“Researchers, from both the sciences and the humanities, are finally starting to realize the massive trove of archived web materials that can support a wide variety of computational research,” said Bailey. “We are excited to scale up our collaboration with Archives Unleashed to make the petabytes of web and data archives collected by Archive-It partners and other web archiving institutions around the world more useful for scholarly analysis.” 

The project begins in July 2020 and will begin releasing public datasets as part of the integration later in the year. Upcoming and future work includes technical integration of Archives Unleashed and Archive-It, creation and release of new open-source tools, datasets, and code notebooks, and a series of in-person “datathons” supporting a cohort of scholars using archived web data and collections in their data-driven research and analysis. We are grateful to The Andrew W. Mellon Foundation for their support of this integration and collaboration in support of critical infrastructure supporting computational scholarship and its use of the archived web.

Primary contacts:
IA – Jefferson Bailey, Director of Web Archiving & Data Services, jefferson [at] archive.org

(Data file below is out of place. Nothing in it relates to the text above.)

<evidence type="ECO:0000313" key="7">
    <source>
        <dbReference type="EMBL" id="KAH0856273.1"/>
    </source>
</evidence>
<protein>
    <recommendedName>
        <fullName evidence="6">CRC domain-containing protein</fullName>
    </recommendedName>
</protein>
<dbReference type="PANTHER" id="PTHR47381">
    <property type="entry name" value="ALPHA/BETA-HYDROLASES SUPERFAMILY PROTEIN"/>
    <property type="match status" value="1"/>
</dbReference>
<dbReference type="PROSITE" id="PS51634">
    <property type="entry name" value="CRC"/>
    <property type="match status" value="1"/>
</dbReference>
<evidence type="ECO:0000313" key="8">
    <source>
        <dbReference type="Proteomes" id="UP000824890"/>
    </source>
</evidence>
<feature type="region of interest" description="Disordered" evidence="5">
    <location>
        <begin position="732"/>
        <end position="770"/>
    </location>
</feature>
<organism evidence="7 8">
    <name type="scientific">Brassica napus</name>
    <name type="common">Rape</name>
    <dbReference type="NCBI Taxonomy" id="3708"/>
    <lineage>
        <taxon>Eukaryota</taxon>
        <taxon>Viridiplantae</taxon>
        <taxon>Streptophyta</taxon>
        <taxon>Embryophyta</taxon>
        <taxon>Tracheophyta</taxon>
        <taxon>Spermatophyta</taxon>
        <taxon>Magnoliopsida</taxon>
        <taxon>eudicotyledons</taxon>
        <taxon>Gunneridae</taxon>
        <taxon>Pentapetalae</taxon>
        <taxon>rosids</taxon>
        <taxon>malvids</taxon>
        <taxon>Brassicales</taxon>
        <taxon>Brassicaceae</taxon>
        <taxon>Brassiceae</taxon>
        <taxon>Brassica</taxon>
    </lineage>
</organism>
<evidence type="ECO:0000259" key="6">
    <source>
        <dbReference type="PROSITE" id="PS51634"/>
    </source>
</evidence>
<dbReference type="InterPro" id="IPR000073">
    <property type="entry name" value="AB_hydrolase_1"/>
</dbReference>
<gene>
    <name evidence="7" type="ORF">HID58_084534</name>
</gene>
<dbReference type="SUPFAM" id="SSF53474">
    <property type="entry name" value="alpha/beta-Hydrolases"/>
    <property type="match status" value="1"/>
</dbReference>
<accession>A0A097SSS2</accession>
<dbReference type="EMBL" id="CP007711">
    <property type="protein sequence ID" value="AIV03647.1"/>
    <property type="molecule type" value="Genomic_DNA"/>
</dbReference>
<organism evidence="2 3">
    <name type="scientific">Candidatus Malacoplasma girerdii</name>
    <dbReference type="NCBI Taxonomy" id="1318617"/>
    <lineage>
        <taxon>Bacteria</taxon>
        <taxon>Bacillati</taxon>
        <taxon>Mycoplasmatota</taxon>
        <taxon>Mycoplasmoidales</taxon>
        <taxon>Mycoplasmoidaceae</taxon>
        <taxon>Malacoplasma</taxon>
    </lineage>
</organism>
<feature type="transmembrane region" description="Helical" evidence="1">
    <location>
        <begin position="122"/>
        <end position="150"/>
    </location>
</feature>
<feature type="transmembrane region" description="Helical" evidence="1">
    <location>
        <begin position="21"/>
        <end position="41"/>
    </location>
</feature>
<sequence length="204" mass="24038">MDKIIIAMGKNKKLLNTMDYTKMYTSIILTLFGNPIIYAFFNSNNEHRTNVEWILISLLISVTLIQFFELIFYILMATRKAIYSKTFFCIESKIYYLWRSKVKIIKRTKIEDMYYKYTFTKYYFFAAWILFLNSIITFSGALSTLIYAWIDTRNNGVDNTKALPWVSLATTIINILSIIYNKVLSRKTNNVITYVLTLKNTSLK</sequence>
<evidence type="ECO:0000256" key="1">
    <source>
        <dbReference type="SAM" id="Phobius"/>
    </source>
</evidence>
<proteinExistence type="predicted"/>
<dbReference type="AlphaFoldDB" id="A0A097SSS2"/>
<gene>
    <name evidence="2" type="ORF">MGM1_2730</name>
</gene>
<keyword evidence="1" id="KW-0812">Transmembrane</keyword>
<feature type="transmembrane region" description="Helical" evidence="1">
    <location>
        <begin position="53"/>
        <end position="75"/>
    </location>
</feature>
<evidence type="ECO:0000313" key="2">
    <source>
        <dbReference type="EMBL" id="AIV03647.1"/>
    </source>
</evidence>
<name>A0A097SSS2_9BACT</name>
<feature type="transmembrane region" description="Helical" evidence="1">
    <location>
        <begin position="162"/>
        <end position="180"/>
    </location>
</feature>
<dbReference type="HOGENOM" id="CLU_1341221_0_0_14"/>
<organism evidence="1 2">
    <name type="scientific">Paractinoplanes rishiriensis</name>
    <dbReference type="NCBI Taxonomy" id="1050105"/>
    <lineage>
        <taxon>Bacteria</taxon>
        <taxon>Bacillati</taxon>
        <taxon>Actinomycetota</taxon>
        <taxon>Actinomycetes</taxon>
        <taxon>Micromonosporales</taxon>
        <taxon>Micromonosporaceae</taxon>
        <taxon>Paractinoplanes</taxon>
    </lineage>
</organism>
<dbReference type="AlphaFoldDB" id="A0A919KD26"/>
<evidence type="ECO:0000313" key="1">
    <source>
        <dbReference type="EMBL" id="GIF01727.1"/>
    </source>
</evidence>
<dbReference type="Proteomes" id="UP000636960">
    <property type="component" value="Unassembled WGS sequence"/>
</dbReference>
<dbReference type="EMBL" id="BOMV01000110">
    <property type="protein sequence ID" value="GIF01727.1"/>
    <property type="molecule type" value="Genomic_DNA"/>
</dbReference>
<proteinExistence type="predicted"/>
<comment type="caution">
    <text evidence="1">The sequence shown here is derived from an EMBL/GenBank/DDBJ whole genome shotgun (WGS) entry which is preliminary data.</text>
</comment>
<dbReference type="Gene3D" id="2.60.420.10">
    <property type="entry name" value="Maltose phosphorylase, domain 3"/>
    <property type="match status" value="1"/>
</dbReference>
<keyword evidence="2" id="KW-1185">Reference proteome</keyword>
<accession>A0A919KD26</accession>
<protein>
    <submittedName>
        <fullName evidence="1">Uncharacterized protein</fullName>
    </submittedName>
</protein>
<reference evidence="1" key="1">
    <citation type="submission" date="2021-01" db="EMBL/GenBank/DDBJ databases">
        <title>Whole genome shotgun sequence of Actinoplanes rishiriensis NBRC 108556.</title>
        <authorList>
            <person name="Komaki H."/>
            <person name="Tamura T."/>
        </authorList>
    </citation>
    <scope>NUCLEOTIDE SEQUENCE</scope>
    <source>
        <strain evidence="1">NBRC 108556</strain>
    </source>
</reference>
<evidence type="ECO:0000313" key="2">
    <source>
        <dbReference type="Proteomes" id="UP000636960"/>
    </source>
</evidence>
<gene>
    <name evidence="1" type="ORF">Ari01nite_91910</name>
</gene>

AU – Ian Milligan, Professor of History, University of Waterloo, i2milligan [at] uwaterloo.ca

Archiving Information on the Novel Coronavirus (Covid-19)

The Internet Archive’s Archive-It service is collaborating with the International Internet Preservation Consortium’s (IIPC) Content Development Group (CDG) to archive web-published resources related to the ongoing Novel Coronavirus (Covid-19) outbreak. The IIPC Content Development Group consists of curators and professionals from dozens of libraries and archives from around the world that are preserving and providing access to the archived web. The Internet Archive is a co-founder and longtime member of the IIPC. The project will include both subject-expert curation by IIPC members as well as the inclusion of websites nominated by the public (see the nomination form link below).

Due to the urgency of the outbreak, archiving of nominated web content will commence immediately and continue as needed depending on the course of the outbreak and its containment. Web content from all countries and in any language is in scope. Possible topics to guide nominations and collections: 

  • Coronavirus origins 
  • Information about the spread of infection 
  • Regional or local containment efforts
  • Medical/Scientific aspects
  • Social aspects
  • Economic aspects
  • Political aspects

Members of the general public are welcomed to nominate websites and web-published materials using the following web form: https://forms.gle/iAdvSyh6hyvv1wvx9. Archived information will also be available soon via the IIPC’s public collections in Archive-It. [March 23, 2020 edit: the public collection can now be found here, https://archive-it.org/collections/13529.]